The face of 3-year-old Chase Loney is scarred by bites from his neighbor's pit bull.
Last August, Chase and his parents were invited to their neighbor's Prior Lake, Minn. residence for a block party. They'd been there several times before. Chase's dad, Chris Loney, said the attack happened suddenly.
"He's by my side the whole time, within about a foot... and I turn about 45 degrees to throw some paper plates in the trash, and I heard this 'ruff ruff.' The dog just came out of nowhere," he says.
Chase ended up with 22 stitches. A report was filed with police, but no charges were filed.
"We gave our neighbors the option," Chase's mom, Chandra Loney, says, "[to] pay the medical bills and get rid of the dog, and we'll leave it alone. And they chose to keep the dog."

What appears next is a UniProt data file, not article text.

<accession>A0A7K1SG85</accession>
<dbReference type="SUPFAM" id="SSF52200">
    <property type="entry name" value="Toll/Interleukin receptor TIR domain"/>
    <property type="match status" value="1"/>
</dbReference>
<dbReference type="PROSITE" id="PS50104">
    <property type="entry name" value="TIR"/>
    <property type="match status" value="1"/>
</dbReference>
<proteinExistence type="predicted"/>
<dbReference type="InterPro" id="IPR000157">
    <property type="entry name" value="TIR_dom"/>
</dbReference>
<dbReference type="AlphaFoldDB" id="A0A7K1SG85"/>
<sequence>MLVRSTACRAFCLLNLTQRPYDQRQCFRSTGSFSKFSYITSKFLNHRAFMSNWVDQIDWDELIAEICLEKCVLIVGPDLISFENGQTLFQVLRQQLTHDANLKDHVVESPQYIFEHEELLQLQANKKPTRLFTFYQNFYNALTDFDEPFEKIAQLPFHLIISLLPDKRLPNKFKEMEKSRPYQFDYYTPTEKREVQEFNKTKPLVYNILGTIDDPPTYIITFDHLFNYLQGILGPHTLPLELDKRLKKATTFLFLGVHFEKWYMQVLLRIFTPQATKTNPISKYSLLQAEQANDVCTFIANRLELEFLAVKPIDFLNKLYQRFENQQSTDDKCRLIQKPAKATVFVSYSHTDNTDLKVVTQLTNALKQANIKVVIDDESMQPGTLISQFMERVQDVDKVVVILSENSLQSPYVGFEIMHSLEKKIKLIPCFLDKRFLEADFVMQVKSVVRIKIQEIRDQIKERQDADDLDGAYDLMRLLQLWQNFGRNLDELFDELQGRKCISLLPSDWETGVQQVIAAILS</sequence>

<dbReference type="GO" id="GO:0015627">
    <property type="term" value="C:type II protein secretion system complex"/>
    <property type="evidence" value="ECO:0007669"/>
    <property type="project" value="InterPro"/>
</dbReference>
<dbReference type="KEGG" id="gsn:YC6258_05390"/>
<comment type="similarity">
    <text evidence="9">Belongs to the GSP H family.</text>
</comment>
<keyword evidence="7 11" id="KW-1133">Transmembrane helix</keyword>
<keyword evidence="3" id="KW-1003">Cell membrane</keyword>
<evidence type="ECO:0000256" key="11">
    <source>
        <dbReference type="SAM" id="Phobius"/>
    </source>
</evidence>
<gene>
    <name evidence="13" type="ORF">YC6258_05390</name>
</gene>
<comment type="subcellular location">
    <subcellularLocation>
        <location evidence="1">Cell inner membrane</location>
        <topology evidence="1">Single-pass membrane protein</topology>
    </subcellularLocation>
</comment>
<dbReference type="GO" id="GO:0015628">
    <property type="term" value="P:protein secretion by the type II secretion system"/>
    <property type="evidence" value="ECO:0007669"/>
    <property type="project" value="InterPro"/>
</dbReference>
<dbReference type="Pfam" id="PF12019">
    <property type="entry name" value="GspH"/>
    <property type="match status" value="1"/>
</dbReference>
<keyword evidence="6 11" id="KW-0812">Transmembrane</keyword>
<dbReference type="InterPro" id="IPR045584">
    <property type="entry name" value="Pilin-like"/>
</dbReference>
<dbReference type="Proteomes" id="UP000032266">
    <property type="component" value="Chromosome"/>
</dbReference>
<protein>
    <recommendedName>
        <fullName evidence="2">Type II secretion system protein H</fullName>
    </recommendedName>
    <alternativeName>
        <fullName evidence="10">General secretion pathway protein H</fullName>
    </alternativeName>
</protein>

Over the phone, the owner of the pit bulls tells Fox 9 and he and his wife feel they're the ones being bullied in this situation. The owner says he's put up a fence, and his dog hasn't harmed anyone since that August incident. He says he feels horrible about what happened, but has no plans to give up the dog.
But the Loney's argue that with so many kids living in their neighborhood, the dog has to go.
Keri Marsh, founder of Protecting Paws Animals Rescue, says she thinks pit bulls don't deserve all the bad press they get.
"I believe it's a lot of social media that gets them the bad wrap," she says. "It's in the training. If you train them to be a protector, they are going to protect you."
Minneapolis recently started adopting out pit bulls and Rottweilers from city shelters. So far, 117 have found new homes.
Experts say dog bites can come from any breed at any time.
Nonetheless, the Loney's, who received a $1,000 insurance claim from their neighbors to help with medical costs, say they plan to file a lawsuit sometime soon.
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